Blog
Nov 26

eCommerce Returns: Top Two Trends for 2019 Holidays

As retail purchases increase, so do returns – but how many returns you can expect depends on the type of transaction. A recent study from Forrester Research reveals that while the average return rate for in-store purchases sits at 8%, one out of every four online transactions is eventually returned. That means eCommerce returns happen at three times the rate of in-store purchases!

So for this holiday season, we’re taking a look at the top two ways retailers are handling the triple threat of 2019 online returns: Competitor merchandise and physical locations.

Retailers Accept Rivals’ eCommerce Returns Merchandise

In April 2019, Walgreens announced that it would accept returns from partner brands like Levi Strauss and Anthropology. Even though Walgreens’ 8,000-plus locations don’t sell jeans, a customer can still return them at the local pharmacy.

Why? Alex Gourlay, co-chief operating officer of the Walgreens Boots Alliance, told The Wall Street Journal that the arrangement “will drive more footfall into Walgreens.”

Far from a one-off phenomenon, other retailers seem to be adopting this service-first strategy, too. In September, luxury department store retailer Nordstrom began accepting competitors’ returns to increase convenience for customers at its brick-and-mortar locations.

As Jamie Nordstrom, president of Nordstrom stores, explained to Fortune: “Everything that we sell, you can buy lots of different places. Our service offering and focus is on engagement and convincing the customer that we’re a better alternative.

In keeping with its engagement focus, Nordstrom will evaluate success of the initiative by increased market share of the retail stores, instead of the more traditional sales-by-square-foot metric.

Customers Prefer Convenient Return Options — Including Physical Locations for Online Returns

Kohl’s, too, has joined the competitor online return game. It now accepts Amazon purchase returns at all 1,150 retail locations, without requiring a box or label. Kohl’s hopes to increase its foot traffic and relevance to customers, and it seems to be working. Early program data showed that revenue, sales, transaction and customer base all grew faster at pilot locations than comparable Kohl’s locations.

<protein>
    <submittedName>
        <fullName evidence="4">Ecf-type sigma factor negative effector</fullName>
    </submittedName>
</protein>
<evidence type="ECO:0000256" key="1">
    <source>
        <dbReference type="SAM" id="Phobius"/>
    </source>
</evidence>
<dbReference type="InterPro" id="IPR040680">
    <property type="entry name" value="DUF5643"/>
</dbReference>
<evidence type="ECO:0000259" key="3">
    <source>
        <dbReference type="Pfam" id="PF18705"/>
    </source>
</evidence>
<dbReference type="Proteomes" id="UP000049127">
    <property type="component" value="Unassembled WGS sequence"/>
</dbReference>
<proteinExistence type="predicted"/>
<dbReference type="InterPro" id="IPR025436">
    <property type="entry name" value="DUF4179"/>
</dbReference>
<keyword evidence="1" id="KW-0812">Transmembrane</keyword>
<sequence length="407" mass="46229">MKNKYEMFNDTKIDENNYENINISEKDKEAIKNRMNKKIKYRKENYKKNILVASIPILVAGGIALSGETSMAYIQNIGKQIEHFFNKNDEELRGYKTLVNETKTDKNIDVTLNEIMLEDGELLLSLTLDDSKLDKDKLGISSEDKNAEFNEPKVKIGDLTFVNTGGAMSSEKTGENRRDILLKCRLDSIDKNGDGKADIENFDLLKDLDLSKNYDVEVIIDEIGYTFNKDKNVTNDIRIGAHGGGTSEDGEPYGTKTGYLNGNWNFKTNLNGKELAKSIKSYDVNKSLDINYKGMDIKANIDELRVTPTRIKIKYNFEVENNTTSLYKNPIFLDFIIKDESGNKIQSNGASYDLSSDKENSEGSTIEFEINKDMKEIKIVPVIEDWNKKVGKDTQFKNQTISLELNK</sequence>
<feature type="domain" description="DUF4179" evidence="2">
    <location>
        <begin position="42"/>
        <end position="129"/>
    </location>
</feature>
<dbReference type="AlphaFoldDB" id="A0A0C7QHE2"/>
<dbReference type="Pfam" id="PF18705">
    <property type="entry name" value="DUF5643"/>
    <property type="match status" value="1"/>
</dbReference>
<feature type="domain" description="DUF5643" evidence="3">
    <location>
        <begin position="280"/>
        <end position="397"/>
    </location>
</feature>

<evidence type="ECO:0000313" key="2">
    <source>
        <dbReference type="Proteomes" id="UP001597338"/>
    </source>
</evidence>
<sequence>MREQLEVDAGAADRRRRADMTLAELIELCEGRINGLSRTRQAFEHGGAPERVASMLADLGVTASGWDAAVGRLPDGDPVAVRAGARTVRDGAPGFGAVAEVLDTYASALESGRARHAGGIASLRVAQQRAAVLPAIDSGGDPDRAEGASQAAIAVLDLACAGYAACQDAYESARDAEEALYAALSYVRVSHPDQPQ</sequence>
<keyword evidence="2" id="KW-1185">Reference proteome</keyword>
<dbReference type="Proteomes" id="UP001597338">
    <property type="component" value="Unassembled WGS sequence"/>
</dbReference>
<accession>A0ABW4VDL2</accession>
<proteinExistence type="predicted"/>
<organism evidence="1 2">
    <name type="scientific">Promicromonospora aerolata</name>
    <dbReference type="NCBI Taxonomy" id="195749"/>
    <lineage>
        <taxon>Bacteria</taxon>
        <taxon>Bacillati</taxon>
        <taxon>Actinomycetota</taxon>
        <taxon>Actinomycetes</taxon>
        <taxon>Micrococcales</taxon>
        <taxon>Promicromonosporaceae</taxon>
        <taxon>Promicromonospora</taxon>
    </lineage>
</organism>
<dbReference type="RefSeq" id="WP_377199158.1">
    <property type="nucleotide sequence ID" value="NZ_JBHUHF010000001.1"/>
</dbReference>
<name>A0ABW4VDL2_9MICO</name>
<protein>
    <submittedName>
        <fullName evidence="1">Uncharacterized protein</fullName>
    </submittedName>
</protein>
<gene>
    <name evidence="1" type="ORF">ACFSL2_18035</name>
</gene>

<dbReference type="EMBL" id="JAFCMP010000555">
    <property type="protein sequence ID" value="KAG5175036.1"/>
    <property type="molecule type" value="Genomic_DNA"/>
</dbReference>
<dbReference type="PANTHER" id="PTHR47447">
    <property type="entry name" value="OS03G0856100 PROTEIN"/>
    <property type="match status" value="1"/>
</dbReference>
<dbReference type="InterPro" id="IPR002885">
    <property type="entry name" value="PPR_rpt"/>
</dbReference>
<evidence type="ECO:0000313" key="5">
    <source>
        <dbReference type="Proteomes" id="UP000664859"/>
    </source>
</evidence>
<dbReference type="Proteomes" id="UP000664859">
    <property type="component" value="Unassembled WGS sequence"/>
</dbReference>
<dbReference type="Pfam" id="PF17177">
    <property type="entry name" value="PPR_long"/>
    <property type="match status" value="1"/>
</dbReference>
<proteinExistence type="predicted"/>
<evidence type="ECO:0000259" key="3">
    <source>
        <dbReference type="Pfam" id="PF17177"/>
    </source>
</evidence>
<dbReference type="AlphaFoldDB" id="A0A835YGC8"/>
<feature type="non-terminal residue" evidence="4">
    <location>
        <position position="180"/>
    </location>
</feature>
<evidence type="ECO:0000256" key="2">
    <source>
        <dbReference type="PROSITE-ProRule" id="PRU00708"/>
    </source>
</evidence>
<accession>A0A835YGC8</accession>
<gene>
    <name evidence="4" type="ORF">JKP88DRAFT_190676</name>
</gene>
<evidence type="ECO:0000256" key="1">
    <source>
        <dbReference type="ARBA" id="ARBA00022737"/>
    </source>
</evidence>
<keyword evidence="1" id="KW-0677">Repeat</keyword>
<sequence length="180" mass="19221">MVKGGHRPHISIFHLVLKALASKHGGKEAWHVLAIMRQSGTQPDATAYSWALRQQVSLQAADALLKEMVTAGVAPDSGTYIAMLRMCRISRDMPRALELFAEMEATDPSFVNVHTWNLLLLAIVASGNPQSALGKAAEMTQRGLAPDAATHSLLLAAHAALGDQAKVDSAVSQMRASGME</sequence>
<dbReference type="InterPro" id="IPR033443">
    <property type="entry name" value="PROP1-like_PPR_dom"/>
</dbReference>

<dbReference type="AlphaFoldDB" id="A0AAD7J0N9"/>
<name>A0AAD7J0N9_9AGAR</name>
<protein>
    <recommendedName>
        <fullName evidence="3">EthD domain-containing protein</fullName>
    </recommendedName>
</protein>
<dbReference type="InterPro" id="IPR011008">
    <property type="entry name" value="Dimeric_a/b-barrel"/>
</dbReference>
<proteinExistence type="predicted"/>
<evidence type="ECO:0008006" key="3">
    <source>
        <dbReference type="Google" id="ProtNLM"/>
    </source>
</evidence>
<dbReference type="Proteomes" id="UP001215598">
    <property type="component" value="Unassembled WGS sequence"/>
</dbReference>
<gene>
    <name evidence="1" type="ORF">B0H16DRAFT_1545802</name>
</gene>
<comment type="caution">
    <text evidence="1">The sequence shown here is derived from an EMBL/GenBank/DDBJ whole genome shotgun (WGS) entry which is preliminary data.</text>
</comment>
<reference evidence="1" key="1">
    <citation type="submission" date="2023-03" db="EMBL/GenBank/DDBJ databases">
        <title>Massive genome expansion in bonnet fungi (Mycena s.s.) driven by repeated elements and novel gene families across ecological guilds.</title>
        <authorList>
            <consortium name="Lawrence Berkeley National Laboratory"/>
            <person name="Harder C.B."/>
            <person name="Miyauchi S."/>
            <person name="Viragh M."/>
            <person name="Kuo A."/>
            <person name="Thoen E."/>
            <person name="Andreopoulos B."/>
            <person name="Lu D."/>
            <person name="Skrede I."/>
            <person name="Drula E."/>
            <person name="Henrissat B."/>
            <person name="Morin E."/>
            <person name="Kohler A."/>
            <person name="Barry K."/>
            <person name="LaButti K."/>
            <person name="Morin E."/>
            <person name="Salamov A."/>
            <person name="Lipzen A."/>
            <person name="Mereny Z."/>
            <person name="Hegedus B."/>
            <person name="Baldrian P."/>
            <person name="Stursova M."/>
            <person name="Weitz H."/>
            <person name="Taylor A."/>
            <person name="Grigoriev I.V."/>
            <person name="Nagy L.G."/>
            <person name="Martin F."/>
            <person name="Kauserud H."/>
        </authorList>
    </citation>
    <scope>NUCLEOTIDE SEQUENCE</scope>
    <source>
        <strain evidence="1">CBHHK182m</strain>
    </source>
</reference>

Kohl’s isn’t the only physical return location Amazon’s developed for its online returns. It’s expanded its store Hub Locker program to more than 2,800 lockers across more than 70 “major metropolitan areas,” according to Amazon.

Amazon has also built new brick-and-mortar retail pickup locations – which accept returns, too – that are like a post office for Amazon purchases. These 30 “Hub Locker+” locations feature free packaging materials like boxes and return labels to ease online return friction.

Initially, Amazon’s move toward in-person return options for online purchases may seem strange. After all, 75% of Americans shipped returns directly to the ecommerce retailer. However, according to recent research from UPS, the majority of Americans – 58% – would prefer to return their online purchases at a convenient physical location instead of mailing them.

It’s not just Amazon, either. Many traditional brick-and-mortar retailers now accommodate online returns at storefront locations, from Ace Hardware to Walmart.

Of course, this trend is particularly useful for those retailers that already possess a broad geographic footprint that make the returns process convenient. Simply optimizing your current returns process may smooth over this customer satisfaction roadblock.

For example, a recent survey of online shoppers found that 61% were frustrated when they had to pay additional fees for returns shipping. Building these costs into your forward flow business model may allow you to offer the convenience of shipping returns without the headache and frustration of paying for it.

Leveraging These Online Return Trends in the 2019 Holiday Season – And Beyond

These two online returns trends are worth keeping an eye on for the 2019-2020 holiday shopping season and beyond. If you’re thinking about implementing similar strategies, consider: